7 Emmanuel Macron, Révolution, 2016.
9 As highlighted for some time already by our Puissance Europe/WeltmachtEuropa’s Continental Manifesto, http://manifeste-continental.eu. Or by Varoufakis’s Diem25 movement (https://diem25.org/). Piketty’s draft Treaty https://www.socialeurope.eu/2017/04/treaty-democratizing-euro-area-governance-t-dem/, supported by Hamon, is pointing in the same direction.
10 « Arco costituzionale » is the usual Italian formula when it comes to naming the spectrum of all antifascist parties.
11 Michel Aglietta, Nicolas Leron, La double démocratie, 2017.
12 To get an idea of liberal egalitarianism and Rawls’s contribution to it, against a broader background of egalitarian thinking, see https://plato.stanford.edu/entries/egalitarianism/.
13 Paul Ricœur, Oneself as Another (Soi-même comme un autre), trans. Kathleen Blamey. Chicago: University of Chicago Press, 1992.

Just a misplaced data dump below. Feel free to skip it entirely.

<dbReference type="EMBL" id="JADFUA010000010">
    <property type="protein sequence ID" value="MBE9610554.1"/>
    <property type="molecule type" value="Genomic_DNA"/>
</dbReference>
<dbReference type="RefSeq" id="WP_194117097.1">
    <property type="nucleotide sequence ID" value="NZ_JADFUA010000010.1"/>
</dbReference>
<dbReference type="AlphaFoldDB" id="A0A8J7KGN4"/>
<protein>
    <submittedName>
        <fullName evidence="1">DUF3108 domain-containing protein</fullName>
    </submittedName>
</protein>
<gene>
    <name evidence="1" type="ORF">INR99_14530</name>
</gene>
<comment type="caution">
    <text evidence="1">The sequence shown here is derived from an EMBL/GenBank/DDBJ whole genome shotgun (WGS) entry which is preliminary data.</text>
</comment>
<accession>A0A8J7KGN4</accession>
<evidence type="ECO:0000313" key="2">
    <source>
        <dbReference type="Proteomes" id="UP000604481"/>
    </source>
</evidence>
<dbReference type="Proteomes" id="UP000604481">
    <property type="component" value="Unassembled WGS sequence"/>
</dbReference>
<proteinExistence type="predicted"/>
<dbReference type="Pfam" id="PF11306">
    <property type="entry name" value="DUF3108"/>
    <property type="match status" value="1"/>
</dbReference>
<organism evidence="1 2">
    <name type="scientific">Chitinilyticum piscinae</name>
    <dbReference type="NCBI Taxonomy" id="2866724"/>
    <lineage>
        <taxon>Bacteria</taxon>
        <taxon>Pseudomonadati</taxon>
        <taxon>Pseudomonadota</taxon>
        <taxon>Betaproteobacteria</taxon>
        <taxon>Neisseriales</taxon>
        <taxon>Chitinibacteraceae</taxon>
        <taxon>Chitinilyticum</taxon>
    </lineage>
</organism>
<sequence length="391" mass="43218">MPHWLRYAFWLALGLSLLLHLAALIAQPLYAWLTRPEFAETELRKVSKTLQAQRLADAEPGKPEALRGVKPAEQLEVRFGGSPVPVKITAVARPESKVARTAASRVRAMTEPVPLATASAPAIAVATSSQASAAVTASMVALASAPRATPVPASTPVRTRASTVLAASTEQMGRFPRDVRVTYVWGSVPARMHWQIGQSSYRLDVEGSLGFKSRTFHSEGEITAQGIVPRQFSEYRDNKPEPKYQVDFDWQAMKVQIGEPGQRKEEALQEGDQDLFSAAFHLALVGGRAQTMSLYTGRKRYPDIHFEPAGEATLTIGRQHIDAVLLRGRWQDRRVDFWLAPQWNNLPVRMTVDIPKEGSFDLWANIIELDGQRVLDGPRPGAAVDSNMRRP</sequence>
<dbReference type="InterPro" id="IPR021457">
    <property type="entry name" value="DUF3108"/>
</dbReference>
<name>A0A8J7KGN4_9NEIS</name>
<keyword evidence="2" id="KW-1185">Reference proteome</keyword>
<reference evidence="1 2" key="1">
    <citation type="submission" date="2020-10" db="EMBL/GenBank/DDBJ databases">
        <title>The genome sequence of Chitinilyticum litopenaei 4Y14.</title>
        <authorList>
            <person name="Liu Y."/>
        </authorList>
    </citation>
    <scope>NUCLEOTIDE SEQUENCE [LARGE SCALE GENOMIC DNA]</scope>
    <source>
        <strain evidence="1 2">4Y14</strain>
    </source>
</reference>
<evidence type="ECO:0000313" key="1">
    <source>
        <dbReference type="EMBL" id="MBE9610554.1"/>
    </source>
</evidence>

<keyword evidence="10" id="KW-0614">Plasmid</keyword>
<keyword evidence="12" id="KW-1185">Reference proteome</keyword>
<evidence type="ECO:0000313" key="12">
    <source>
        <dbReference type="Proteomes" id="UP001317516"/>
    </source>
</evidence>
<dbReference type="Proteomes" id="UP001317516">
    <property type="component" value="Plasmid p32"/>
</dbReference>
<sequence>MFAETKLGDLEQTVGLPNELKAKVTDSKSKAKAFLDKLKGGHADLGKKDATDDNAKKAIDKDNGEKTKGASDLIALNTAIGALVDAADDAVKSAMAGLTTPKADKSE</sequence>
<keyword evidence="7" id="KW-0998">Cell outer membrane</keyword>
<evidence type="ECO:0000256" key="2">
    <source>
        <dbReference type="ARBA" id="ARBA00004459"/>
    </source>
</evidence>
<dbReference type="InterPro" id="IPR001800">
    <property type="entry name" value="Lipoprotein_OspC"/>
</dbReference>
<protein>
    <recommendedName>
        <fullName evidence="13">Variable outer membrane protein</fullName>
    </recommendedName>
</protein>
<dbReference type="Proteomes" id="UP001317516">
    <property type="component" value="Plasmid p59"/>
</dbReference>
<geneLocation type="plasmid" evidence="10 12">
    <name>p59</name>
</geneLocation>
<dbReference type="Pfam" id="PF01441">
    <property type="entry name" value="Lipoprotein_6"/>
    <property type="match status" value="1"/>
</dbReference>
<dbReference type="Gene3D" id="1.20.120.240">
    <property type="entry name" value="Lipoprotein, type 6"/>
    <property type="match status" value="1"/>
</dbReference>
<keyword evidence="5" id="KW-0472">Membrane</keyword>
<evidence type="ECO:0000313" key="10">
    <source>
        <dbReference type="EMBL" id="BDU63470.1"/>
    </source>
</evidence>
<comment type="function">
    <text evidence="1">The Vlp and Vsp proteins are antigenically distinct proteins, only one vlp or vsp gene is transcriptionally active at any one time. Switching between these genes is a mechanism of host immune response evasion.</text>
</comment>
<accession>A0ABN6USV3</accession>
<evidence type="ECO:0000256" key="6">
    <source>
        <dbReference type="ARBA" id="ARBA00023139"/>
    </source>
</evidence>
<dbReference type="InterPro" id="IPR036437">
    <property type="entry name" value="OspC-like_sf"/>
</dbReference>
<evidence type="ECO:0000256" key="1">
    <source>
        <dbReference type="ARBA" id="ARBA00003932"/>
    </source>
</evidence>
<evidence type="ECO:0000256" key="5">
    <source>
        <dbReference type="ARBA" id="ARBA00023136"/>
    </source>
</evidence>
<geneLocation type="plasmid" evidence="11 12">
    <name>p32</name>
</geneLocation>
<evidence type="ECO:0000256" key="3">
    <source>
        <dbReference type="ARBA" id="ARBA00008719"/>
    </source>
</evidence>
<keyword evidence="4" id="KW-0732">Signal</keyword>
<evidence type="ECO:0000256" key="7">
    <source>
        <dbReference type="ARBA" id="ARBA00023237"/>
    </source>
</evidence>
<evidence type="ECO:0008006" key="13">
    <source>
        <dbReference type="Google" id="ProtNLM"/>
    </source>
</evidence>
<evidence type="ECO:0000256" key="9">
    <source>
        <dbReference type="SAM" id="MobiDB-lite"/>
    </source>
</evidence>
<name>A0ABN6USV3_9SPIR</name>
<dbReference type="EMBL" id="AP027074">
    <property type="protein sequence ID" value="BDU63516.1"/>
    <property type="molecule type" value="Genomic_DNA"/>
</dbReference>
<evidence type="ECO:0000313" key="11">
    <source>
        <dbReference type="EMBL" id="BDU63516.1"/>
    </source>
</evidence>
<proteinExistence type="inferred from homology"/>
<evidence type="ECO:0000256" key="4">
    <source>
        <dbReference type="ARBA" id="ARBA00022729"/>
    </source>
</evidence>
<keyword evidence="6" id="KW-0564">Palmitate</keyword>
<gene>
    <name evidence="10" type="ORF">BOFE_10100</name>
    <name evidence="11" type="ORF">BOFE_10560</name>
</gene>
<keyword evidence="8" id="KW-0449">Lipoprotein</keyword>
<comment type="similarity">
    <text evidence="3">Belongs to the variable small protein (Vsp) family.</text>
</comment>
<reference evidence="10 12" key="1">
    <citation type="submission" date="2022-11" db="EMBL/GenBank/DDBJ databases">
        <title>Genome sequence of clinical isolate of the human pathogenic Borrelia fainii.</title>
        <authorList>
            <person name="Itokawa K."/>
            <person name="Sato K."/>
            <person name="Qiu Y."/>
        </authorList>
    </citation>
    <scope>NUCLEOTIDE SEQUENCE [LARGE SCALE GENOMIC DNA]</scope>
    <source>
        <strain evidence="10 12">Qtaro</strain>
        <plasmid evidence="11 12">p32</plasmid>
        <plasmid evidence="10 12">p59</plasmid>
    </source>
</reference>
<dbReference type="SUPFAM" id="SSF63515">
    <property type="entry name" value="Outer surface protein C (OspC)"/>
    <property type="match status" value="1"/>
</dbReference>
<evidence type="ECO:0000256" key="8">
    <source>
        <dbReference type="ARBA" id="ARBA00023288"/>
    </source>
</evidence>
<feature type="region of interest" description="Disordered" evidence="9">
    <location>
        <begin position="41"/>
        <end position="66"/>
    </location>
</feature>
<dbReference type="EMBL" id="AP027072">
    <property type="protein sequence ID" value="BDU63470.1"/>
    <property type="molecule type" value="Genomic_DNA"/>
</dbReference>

14 Ulrich Beck, Cosmopolitan Vision, 2006. Not surprisingly, Beck addresses Germany a severe criticism of its European policy, in German Europe, 2013 .
15 Edgar Morin, Penser l’Europe, 1988.
16 Zeev Sternhell, The Anti-Enlightenment Tradition, Yale University Press, 2009. An outstanding insight into the intellectual origins of European (and, notably, French) extreme right ideologies.
17 The great Norberto Bobbio wrote : « Liberalsocialismo was born from the womb of the liberal tradition as a heresy of liberalism, originated in intellectual circles, while liberal socialism, through its many historical appearances from the anarchists to Rosselli [one of the founders of Giustizia e libertà, an antifascist movement], was born within leftist movements for whom the subject in history was the working class. If the right-left dichotomy is to be used once more, since it is still mainstream, in spite of a vocal ostracism that condemns it, liberal socialism could be defined as a right-wing socialism and liberalsocialismo, on the contrary, as a left-wing liberalism » [the translation is mine]. (Norberto Bobbio, Attualità del socialismo liberale, preface to Carlo Rosselli, Socialismo liberale, Einaudi, 1997, pp. VIII-IX).
18 Etienne Balibar, Equaliberty: Political Essays (Durham, NC: Duke University Press). Trans. James Ingram, 2014.
19 Demos, « Mapping and responding to the rising culture and politics of fear in the European Union... », London, 2017.
20 Steve Keen, Debunking Economics, 2011.